In the film industry, it’s natural to want quick success. After dedicating months – maybe even years – to the development and production of a story, a quick and easy distribution and a premiere at Cannes Film Festival or Sundance would make all the blood, sweat, and tears worth it. Unfortunately, that isn’t the path that most independent films take, but that doesn’t mean starting small is a failure; In fact, small-scale film festivals can be an incredibly valuable tool for any up-and-coming indie filmmaker.
Big Competition in Filmmaking
As post-production winds down, the thing on most filmmakers’ minds is distribution. Major film festivals – like Cannes and Sundance – are well known, prestigious events even outside the film industry, where the large-scale films make their debut and smaller projects are propelled into streaming deals, theatrical releases, and even awards shows. However, it’s also immensely competitive: Sundance received over 13,000 submissions this year, yet only screens about 120 feature films and 60 shorts, making it a major reach even for the seasoned filmmaker.
Variety of Film Festivals
Fortunately, many festivals are much more accessible and can be just as useful when starting out in the industry. There are thousands of small film festivals in the United States alone that will offer you critical networking opportunities and the chance to finally see your film on the big screen. The smaller number of screening spots does mean that these festivals can still be competitive despite the smaller applicant pool, but the good news is that there are many different types that cater to different audiences by selecting specific genres or types of films. If you have a horror film, there will be a horror film festival for that. If you have a documentary, you’re in luck – there are festivals for that, too. It’s important to pay attention to what kinds of films a festival is asking for and what they have chosen to screen in the past, because if it resembles anything like your project, that’s a green flag for you.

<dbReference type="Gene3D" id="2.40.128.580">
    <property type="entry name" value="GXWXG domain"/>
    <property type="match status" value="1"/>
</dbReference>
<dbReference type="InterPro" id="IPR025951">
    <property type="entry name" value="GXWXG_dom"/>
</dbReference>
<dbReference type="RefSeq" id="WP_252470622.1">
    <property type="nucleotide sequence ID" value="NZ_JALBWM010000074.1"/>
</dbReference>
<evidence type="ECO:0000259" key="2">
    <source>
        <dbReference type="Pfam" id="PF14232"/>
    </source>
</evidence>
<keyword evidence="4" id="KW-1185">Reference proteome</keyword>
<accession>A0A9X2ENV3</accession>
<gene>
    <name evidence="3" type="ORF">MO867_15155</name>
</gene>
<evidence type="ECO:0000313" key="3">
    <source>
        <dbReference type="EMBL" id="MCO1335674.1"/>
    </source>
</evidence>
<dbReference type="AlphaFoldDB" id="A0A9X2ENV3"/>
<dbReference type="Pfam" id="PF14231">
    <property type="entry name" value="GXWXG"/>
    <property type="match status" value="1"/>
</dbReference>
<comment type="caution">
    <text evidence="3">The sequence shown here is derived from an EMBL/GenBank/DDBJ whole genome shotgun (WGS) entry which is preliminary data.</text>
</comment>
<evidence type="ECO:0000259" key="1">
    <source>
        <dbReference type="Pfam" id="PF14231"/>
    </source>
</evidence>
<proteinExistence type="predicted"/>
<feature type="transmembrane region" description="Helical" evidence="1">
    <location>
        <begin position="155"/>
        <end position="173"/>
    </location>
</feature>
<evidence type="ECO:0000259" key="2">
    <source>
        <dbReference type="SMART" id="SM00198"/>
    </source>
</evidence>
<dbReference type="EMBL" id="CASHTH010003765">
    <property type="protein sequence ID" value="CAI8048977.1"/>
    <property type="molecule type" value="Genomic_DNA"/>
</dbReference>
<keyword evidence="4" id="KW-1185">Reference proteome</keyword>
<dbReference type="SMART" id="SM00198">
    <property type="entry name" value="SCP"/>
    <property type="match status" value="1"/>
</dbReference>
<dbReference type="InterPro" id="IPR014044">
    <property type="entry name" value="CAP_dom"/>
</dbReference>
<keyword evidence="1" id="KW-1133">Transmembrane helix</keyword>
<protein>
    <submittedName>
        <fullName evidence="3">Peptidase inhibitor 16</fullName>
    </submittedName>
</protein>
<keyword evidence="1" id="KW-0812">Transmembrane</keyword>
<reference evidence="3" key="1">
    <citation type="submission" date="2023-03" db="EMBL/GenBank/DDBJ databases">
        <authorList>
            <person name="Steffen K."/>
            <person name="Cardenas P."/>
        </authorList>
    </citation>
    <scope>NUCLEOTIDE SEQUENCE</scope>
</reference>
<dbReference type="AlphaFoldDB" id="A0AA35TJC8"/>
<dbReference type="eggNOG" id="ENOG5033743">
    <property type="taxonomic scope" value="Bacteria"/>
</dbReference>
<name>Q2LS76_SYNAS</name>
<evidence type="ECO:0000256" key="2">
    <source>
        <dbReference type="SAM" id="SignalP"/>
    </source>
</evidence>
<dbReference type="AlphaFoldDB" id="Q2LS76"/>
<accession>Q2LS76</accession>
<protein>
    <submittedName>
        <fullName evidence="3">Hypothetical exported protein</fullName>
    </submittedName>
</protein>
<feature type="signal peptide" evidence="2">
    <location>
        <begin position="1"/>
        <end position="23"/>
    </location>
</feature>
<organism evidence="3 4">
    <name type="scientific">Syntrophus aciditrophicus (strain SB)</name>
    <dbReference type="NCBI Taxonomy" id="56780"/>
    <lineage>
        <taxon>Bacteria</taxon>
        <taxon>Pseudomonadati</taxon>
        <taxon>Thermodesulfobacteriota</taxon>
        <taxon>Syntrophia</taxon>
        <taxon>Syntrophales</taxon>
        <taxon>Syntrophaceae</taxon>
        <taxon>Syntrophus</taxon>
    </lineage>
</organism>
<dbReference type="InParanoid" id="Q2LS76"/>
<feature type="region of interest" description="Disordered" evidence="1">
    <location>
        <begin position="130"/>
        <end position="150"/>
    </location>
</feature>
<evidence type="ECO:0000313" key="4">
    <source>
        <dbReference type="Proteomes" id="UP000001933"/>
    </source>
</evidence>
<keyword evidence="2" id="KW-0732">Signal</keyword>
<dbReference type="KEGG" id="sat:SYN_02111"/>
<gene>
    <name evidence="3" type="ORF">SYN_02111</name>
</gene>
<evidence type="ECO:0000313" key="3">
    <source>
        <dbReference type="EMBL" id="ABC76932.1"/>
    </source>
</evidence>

Film Festival Awards!
Another upside to small festivals? It’s easier to win awards, and sometimes that means grant money to keep making projects. With the smaller number of screening slots, you have a greater chance of gaining recognition in that community and establishing yourself as a filmmaker to take note of. This means you’ll probably have a better chance at getting selected for that festival in the future because the programmers who picked your film in the first place like your work and want to see you continue, but it also helps build your credibility beyond that festival. People in the industry talk to each other and you never know what opportunities might come out of making a good impression with the chance you’ve given.
Film festivals are always valuable in the process of distribution, networking, and building your career. And when you’re just starting out, the size and prestige of a festival doesn’t really matter as long as you’re making the most out of every experience. Follow us on social media and subscribe to our newsletter to receive updates on our projects! Maybe we will meet each other at a film festival, who knows!